Café Culture for Creatives

I was sitting in a well-known coffee chain this week (the one that sells red velvet cake), DSCF0626drinking an americano and trying to write, but the inevitable happened and I was distracted by the conversations going on around me.  This is an occupational hazard for anyone with a caffeine addiction and fascination for other people’s lives (or just plain nosy), and much as I tried to concentrate I ended up listening in (while pretending to work).

There were a couple on my left discussing the contents of an arts newsletter and covering a range of topics including theatre and film; to my right was a woman tapping away on her laptop, pausing occasionally to think and compose; and at 2 o’clock across the way were a couple of shambling blokes deep in conversation over a book one had given the other.  The book was A Cassandra at Westminster by Donald McIntosh Johnson, which I’ve since discovered is an obscure political memoir.

As you can gather I was so interested in these conversations that I didn’t get my own work done, but regardless I still love it when these distractions happen.  As a writer I’m used to hiding away in a room, closing myself off to focus on what I can draw from my subconscious.  But when you surface and take the time to look around, listen and explore, magical things can happen.  Ok, so this time the only thing it prompted was a rather whimsical blog post, but I’m also thinking there’s intrigue in those two blokes and their book, ripe for a radio play maybe, and what was the subtext of the couple having their arty meeting?

Whether you actually get your work done or end up getting inspired by the things going on around you, cafés and restaurants can be rich places for creativity.  They are full of people after all, a mishmash of past lives and motivations with potential for simmering conflict that can spark a multitude of ideas.  But being creative in cafés isn’t all plain sailing, so here’s some practical advice:—

1. Busy is best.  This might seem counter-intuitive but if you really want to get work done the general hubbub and clatter will wash over you.  If there’s only one couple in the corner talking about the operation Mr Harrington the cat needs to remove a septic claw, that’s all you’ll be able to think about.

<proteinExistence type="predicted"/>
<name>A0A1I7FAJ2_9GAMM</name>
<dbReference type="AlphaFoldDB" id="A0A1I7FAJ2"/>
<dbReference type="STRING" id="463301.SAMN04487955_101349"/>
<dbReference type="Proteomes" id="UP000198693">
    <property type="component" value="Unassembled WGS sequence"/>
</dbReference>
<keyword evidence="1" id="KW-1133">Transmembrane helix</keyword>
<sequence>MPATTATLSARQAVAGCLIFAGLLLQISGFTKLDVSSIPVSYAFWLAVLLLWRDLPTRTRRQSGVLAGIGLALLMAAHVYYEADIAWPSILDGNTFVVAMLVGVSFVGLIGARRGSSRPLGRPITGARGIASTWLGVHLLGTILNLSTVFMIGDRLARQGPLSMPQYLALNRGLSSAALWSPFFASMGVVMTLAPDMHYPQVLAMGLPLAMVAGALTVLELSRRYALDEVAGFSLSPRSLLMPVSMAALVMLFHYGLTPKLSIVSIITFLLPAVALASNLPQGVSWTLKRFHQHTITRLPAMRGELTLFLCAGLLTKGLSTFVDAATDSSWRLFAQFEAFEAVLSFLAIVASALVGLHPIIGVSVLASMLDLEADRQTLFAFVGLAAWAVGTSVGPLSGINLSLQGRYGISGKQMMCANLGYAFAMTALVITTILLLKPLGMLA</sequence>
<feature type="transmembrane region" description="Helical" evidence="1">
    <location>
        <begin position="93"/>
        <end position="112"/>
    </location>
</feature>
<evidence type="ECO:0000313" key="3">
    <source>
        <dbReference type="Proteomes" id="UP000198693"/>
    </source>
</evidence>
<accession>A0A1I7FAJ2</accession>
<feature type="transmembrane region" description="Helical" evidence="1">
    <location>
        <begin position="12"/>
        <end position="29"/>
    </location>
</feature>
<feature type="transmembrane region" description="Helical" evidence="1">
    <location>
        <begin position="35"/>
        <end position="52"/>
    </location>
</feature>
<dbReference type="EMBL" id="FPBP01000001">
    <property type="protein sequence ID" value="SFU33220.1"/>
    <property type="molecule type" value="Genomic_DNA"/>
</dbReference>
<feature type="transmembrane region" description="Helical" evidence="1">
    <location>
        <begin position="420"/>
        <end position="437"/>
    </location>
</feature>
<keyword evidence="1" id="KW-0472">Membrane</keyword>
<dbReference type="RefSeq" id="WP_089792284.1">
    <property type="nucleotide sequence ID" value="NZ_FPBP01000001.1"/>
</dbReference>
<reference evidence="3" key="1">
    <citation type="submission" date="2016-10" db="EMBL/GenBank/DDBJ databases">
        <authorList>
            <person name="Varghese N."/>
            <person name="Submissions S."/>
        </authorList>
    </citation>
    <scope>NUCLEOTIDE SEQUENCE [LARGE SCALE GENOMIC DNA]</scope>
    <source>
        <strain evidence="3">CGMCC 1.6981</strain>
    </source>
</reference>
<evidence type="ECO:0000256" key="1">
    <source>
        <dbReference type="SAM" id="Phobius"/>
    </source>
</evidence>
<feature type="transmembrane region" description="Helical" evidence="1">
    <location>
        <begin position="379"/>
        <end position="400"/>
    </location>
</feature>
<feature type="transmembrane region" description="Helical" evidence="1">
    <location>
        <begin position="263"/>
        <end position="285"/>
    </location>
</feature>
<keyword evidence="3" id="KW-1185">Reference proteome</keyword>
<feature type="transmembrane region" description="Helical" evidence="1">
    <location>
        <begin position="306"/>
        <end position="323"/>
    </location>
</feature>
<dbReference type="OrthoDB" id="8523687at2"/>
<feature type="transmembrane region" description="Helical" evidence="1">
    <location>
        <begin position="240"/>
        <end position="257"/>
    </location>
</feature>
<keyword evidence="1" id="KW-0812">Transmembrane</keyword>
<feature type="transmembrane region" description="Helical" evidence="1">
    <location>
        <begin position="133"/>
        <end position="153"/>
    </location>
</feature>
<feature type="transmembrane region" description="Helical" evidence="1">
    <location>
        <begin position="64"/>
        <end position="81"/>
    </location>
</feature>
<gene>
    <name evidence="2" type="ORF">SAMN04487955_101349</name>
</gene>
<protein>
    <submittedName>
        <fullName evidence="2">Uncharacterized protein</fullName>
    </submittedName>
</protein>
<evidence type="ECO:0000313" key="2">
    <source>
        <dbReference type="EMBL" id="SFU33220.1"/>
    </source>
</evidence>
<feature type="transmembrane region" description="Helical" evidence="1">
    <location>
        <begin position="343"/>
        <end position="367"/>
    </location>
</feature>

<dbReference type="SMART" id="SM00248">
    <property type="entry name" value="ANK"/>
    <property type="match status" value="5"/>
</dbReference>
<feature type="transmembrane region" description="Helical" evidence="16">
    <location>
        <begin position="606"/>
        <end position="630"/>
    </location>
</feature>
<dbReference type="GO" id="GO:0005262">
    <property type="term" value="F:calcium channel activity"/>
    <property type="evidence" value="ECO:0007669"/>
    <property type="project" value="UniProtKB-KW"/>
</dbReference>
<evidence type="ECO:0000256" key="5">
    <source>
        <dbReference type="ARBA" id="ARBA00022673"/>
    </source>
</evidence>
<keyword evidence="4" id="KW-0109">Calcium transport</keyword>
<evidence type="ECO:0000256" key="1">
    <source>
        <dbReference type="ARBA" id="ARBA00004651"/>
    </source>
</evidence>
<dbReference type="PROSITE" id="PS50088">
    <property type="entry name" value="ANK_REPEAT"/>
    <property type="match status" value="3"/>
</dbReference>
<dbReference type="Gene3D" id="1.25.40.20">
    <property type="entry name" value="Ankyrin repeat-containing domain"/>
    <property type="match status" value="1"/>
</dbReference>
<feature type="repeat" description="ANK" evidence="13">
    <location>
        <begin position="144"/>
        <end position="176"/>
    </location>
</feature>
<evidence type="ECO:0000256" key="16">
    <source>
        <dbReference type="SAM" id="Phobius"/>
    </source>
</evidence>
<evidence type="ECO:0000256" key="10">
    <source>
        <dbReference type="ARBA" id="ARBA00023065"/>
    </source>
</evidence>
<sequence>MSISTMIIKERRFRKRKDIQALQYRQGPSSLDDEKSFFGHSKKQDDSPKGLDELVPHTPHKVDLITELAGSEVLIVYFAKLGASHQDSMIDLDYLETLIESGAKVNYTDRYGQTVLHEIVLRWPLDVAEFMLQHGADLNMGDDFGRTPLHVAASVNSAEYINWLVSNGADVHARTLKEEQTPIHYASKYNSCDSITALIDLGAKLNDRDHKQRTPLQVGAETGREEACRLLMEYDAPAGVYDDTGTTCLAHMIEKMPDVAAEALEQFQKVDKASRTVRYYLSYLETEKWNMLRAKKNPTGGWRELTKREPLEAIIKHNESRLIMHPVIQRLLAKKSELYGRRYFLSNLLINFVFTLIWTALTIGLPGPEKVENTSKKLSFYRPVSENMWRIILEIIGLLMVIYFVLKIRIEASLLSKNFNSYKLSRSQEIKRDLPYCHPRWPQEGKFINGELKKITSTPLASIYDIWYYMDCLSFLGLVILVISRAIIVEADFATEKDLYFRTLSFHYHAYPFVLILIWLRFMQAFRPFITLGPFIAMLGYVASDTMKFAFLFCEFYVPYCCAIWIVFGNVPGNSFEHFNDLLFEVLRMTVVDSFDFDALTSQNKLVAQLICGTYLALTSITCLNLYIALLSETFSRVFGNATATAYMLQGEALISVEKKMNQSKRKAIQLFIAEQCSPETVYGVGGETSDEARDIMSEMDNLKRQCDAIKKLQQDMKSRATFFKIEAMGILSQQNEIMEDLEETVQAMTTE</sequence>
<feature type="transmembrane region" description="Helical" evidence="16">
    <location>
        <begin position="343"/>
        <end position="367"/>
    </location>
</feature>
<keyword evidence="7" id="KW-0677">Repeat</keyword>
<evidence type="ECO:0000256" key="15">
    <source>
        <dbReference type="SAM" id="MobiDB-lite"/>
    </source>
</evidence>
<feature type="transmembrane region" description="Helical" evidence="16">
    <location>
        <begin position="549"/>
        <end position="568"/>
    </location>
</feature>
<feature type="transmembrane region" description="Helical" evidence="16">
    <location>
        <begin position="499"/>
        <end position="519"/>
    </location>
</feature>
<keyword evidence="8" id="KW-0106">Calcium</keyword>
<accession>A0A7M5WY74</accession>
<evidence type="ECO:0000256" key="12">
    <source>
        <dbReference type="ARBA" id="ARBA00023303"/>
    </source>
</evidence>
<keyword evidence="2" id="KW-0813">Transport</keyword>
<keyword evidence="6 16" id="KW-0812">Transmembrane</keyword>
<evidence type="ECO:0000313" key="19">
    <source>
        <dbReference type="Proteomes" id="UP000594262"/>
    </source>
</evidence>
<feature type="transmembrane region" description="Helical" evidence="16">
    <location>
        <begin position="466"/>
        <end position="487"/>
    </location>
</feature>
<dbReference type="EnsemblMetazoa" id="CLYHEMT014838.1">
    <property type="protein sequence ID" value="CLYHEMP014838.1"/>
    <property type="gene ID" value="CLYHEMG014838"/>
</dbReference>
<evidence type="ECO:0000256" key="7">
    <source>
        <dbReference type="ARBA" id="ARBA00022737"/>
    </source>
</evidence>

2. Choose your seating with care.  If you’re anything like me you easily become abandoned in the act of creation and won’t notice how long you’ve been sitting there.  Wooden chairs are the devil’s seating.
3. Don’t overdo the coffee.  Or the bacon sandwiches.  Or the red velvet cake.  It becomes expensive and bad for your health.  You also don’t want to be one of those annoying customers that can make a latte last two hours.  The staff have a business to run, so respect their space.  Peppermint tea is a cheaper and healthier alternative once you’ve jacked up on the caffeine.
4. Be selective about who you trust.  All these liquids will mean the inevitable trip to the loo, so what do you do about your laptop and/or other working materials?  I have variously asked other trustworthy-looking customers to keep an eye on my things (particularly if they have their own laptop, they understand the dilemma), or ask one of the serving staff.  Both pose obvious dangers but the alternative is packing up all your stuff and taking it with you.  Sometimes the alternative is the safest.
5. Consider alfresco.  In this beautiful hot weather, look for a café with a courtyard, a canopy and a cool breeze.  A little honeysuckle trailing up the walls is good too.

And finally, enjoy the feeling of wellbeing when you leave.  You’ve contributed to the local economy and come away with something new, whether it’s a piece of writing, a selection of sketches, or even just the kernel of a new idea.  Two blokes bonding (or falling out) over a book maybe…

2 thoughts on “Café Culture for Creatives

  1. I once was a cafe writer for the fun of it. I liked it. Your practical advice is helpful. I agree that the exposure to people you don’t know a thing about is inspiring in itself. Who woulda thought? Blessings to you…

    1. Thank you Carol. And you’re right, writing in cafés is for fun, for some reason it doesn’t feel like work and the coffee is usually better! I’m liking your blog too, some really interesting articles there. Best wishes.

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